In 1925, Dr. William M. Mann became Superintendent (Director after 1926) of the National Zoological Park, a job he was to hold until his retirement in 1956. He hoped to build a zoo which housed a first-class collection in a first-class environment. As in the past, there was little money for purchase of animals, so he continued to rely on gifts. Mann was a good publicist, and he enlisted the sympathies of Walter P. Chrysler. On March 20, 1926, the Smithsonian-Chrysler Expedition set out, arriving at Dar-es-Salaam, Tanganyika, on May 5 of that year. The expedition was a splendid success and returned with 158 mammals, 584 birds, 56 snakes, 12 lizards, 393 tortoises, and 1 frog. Many specimens, like the giraffe, were quite new to the Park. The male and female impala obtained were the only ones in any zoo in the world at that time.

On his return, Mann finally succeeded in obtaining an appropriation for a new bird house to replace the one erected 37 years before. A reptile house followed in 1929. In 1935 some of the Zoo's remaining need for new buildings was finally met. The Public Works Administration, a New Deal relief program, allocated $680,000 for the construction of a Small Mammal and Great Ape House, a Pachyderm House, an addition to the Bird House, and several operations buildings. One of the New Deal's programs for the relief of artists, the Treasury Department's Section of Painting and Sculpture, furnished artists to decorate areas of the Zoo. In fact, the Park employed more artists than any other local institution.

In 1937 the Park was once more the beneficiary of a collecting expedition, the National Geographic Society-Smithsonian Institution Expedition to the Dutch East Indies. Mann brought back with him 74 crates of mammals, 112 crates of birds, and 30 crates of reptiles. In 1940 Harvey Firestone, Jr., offered to finance a collecting expedition to Liberia. Again, the expedition supplied the Park with many specimens, including a female pygmy hippopotamus, Matilda, as companion for the lonely Billy, already at the Park.

When World War II began, the Zoo could not escape its effects. In fact, in 1942 for fear that poisonous snakes might be released from their cages if the Reptile House were struck by an air raid, all the Park's collection of cobras and other venomous snakes was traded to other locations less likely to undergo air attacks. Subsequently, the Park spent some time making repairs and resuming normal activities. In 1956 Dr. Mann retired and was succeeded by acting Director Theodore H. Reed, who was made Director in 1958. In 1958 the Friends of the National Zoo, a group dedicated to supporting the National Zoo and maintaining its reputation as one of the world's great zoos, was organized. In 1960 the Park's budget exceeded a million dollars for the first time. For many years the formula which charged half the Park's expenses to the budget of the District of Columbia had caused a great deal of difficulty. Local residents felt they were being taxed to pay for an institution national in character. Park officials argued that they needed more money than the existing formula could provide. Finally, in 1961, a compromise was reached. All costs for construction and repair of the Park would be carried in the appropriation for the Smithsonian Institution. The District of Columbia would contribute only to the Park's operating costs. As if to give the new arrangement a good send-off, in 1962 Congress appropriated four million dollars for the Park, more than half of it earmarked for a perimeter road around the Zoo and a tunnel to carry automobile traffic through the Zoo. In this way, it was at last possible to close the Park proper to through traffic and to devote the Park reservation solely to strengthening and improving the National Zoological Park's programs.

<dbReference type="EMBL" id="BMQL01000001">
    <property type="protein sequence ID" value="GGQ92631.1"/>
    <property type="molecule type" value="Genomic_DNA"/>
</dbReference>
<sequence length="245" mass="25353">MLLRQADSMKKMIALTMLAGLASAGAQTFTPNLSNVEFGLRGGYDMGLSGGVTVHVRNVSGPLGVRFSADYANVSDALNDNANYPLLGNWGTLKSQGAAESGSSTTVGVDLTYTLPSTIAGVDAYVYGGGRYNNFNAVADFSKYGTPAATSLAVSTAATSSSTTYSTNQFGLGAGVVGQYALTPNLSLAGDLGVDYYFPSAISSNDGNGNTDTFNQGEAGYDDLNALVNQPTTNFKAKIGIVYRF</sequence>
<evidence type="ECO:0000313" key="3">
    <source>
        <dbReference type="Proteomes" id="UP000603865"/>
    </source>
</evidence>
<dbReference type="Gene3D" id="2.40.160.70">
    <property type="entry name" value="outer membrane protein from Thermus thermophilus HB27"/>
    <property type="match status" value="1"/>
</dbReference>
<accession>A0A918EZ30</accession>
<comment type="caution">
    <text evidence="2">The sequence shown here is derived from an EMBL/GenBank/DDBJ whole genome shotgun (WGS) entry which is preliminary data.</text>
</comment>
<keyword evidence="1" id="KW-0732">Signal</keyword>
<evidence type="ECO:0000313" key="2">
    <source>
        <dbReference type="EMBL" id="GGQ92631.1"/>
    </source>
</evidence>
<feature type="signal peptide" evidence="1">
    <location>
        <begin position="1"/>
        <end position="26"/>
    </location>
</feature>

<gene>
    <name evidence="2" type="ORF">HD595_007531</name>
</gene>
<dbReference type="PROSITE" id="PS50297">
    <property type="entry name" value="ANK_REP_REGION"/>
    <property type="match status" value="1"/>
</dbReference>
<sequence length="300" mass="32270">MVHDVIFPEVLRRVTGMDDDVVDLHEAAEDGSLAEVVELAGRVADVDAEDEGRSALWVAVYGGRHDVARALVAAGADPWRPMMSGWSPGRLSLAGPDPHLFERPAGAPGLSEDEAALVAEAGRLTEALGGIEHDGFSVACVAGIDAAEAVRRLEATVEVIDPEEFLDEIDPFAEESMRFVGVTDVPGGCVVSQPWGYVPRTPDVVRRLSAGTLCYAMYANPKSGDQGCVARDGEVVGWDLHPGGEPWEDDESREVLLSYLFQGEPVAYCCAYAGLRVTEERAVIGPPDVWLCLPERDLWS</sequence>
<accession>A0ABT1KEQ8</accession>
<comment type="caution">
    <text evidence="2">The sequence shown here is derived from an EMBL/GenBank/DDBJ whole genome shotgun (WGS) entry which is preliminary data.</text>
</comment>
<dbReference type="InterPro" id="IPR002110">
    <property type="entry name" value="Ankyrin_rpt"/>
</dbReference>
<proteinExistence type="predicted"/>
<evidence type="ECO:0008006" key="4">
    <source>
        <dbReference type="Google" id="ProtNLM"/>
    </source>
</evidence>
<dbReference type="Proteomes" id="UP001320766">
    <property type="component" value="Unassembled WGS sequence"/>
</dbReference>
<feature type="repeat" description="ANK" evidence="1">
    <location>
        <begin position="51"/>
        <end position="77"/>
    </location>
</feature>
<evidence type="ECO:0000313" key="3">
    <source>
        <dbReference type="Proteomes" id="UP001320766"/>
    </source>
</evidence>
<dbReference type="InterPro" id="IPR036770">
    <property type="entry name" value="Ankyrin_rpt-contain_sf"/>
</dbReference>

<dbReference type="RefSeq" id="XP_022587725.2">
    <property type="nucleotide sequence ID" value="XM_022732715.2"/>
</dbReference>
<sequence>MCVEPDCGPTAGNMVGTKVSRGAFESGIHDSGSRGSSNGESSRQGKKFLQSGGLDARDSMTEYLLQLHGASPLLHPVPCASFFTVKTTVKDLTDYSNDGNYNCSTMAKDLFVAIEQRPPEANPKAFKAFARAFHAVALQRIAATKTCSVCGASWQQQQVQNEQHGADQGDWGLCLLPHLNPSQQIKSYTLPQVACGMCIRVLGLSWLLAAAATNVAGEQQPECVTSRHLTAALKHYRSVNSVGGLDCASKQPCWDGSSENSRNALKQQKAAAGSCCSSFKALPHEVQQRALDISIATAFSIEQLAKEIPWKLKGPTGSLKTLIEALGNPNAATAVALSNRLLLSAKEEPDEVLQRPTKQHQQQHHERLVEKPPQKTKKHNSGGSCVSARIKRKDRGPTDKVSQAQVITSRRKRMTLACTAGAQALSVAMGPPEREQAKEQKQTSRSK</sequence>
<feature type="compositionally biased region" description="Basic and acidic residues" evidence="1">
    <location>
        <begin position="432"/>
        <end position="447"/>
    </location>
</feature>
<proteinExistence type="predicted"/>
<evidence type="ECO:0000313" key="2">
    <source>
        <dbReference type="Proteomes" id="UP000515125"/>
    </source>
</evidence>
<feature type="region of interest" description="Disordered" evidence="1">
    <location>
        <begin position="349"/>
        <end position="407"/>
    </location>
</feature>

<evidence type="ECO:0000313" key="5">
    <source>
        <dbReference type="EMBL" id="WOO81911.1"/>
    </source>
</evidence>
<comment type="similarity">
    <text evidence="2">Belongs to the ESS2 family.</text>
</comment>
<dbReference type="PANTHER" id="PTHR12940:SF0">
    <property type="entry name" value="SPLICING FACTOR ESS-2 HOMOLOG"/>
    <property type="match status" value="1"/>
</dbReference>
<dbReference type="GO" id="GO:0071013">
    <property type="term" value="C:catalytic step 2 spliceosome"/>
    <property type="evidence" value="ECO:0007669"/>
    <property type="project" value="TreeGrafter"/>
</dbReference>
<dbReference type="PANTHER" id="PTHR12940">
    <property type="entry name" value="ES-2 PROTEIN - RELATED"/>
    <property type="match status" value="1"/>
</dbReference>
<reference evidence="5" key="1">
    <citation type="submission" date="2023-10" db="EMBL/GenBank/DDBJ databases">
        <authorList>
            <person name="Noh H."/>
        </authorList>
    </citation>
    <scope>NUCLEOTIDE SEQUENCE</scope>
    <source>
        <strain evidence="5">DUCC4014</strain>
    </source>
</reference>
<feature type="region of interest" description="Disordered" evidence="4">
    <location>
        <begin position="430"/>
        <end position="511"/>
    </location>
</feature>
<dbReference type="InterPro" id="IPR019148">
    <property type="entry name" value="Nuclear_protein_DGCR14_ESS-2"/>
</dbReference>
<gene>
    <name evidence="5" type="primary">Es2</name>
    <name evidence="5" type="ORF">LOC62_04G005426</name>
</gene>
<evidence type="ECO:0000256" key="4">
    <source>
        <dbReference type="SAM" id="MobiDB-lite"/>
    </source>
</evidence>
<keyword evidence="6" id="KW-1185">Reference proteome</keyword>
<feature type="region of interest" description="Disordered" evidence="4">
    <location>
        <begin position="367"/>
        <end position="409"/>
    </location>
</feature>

Chronology:
October 1887 -- Department of Living Animals created under the direction of the United States National Museum

1888 -- William T. Hornaday, curator of the Department of Living Animals, directed by Secretary Samuel P. Langley to draw up a preliminary plan for the Zoo

March 1889 -- Congress authorized the formation of a National Zoological Park Commission to select and purchase land for a zoological park

April 1890 -- Congress placed the National Zoological Park (NZP) under the Smithsonian Institution's Board of Regents

May 1890 -- Frederick Law Olmsted invited by Langley to consult on the layout of the Zoo

May 10, 1890 -- Hornaday appointed superintendent of the Zoo

June 1, 1890 -- Frank Baker appointed temporary acting manager of the NZP

June 9, 1890 -- Hornaday resigned

-- 1891 Buffalo and elk barn built

January 29, 1891 -- William H. Blackburne appointed first head keeper

April 30, 1891 -- First animals, two male Indian elephants, Dunk and Gold Dust, brought to Zoo grounds

June 27, 1891 -- First group of animals moved from Mall to NZP

1892 -- Authorization to purchase and transport animals revoked for six years

1892 -- First permanent building completed. Called the main animal house, it was later renamed the Lion House.

1893 -- Baker appointed superintendent

1894 -- First beaver arrived from Yellowstone National Park. They inhabited "Missouri Valley," later called "Beaver Valley."

1898 -- Antelope House built

1898 -- NZP given authorization by Congress to purchase animals

1899 -- Illustrated circular on animals desired by NZP distributed to United States officers stationed overseas

1900 -- As a result of the circular, animals were received from Argentina, Brazil, Cuba, Panama, and the Philippine Islands

1900 -- New iron bridge constructed across the creek at Harvard Street (then called Quarry Road)

1901 -- Twenty-inch sundial purchased in London and installed on lawn near the Animal House

1902 -- A flying cage was completed

November 1902 -- Two fifty-foot towers erected in order to provide platforms for photographers to take pictures of flying vultures. Work was in conjunction with Langley's research on flight.